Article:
Security is a vital property for every operational system and network. As systems become more powerful and, in many aspects, more complex, advanced cyber-attacks impose new threats for important operations of our society. Computer systems assist core functions of hospitals, energy centers, logistics, and communications, to name a few, and compromising such systems may have severe consequences for everyone of us. Despite the evolution of computer systems, current security defenses-although they have been substantially improved in the last decade-seem not really enough to stop advanced cyber attacks. Systems still suffer from vulnerabilities, despite the many active or passive defenses in place that have been developed in the last decades.
We believe that the core of this problem is that cyber attackers are almost always one step ahead of the cyber security researchers and practitioners. Indeed, cyber attackers are the first to strike, and while researchers try to figure out what happened, attackers have all the time in the world to plan their next strike. In this project we advocate that we should change the rules of the cyber attackers’ game and challenge the asymmetry. Instead of following the cyber attackers, researchers should try to forecast where attackers will strike next and to use this information (i) to fortify potential targets to withstand the attack and (ii) to wire targets up with forensic hooks and make them “forensics ready”. To make all this possible at a reasonable performance cost, we propose selective fortification, a mechanism that combines traditional passive and active defense approaches into a new reactive mode of operation. We take advantage of our rich background in software hardening and instrumentation for immediate delivering effective patches by selectively armoring the vulnerable part of a program.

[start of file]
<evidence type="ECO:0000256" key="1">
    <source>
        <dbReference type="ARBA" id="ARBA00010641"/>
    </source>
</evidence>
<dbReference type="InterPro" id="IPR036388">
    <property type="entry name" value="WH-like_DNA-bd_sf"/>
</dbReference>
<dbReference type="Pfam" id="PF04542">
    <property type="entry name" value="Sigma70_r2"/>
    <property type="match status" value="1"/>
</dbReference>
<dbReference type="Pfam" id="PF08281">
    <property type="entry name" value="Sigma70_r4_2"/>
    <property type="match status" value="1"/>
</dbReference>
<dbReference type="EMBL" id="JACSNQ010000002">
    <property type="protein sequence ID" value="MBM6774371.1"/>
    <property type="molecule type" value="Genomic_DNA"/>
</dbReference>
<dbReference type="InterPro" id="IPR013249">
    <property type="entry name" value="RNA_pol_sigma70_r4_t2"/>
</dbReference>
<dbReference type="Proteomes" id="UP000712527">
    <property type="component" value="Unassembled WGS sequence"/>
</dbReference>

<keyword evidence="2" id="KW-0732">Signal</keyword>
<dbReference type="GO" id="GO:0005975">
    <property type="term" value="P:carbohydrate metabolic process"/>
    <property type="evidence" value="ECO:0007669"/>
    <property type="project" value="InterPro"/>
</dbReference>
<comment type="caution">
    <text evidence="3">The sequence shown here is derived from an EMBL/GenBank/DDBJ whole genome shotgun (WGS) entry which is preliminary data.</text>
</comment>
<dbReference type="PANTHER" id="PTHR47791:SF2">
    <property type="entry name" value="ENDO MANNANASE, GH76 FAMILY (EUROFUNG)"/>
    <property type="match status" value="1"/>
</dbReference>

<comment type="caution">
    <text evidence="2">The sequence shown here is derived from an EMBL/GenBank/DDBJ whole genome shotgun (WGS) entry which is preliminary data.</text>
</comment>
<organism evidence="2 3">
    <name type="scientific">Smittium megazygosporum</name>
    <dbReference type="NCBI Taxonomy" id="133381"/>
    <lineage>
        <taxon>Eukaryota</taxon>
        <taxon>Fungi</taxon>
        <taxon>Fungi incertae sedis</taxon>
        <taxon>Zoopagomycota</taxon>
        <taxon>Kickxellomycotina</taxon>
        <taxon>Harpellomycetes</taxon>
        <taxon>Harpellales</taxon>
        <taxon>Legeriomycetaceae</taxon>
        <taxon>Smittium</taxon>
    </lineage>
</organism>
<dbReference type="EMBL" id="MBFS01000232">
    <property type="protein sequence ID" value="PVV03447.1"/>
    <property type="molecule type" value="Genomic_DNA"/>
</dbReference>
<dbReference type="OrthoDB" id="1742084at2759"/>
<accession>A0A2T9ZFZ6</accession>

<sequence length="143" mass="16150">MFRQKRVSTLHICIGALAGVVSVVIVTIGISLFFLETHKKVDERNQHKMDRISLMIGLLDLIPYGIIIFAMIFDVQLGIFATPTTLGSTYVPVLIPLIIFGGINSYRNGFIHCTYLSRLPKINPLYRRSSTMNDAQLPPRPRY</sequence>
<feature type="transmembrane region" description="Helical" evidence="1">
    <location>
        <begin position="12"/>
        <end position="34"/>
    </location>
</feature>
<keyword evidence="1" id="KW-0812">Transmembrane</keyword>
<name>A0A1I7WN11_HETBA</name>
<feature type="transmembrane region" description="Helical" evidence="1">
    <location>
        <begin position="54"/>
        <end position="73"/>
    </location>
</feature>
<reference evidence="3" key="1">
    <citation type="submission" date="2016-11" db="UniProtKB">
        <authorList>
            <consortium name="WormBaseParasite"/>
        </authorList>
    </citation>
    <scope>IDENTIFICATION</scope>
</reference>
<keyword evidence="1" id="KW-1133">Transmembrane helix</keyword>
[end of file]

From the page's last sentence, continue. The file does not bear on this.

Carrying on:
Fields of science
Call for proposal
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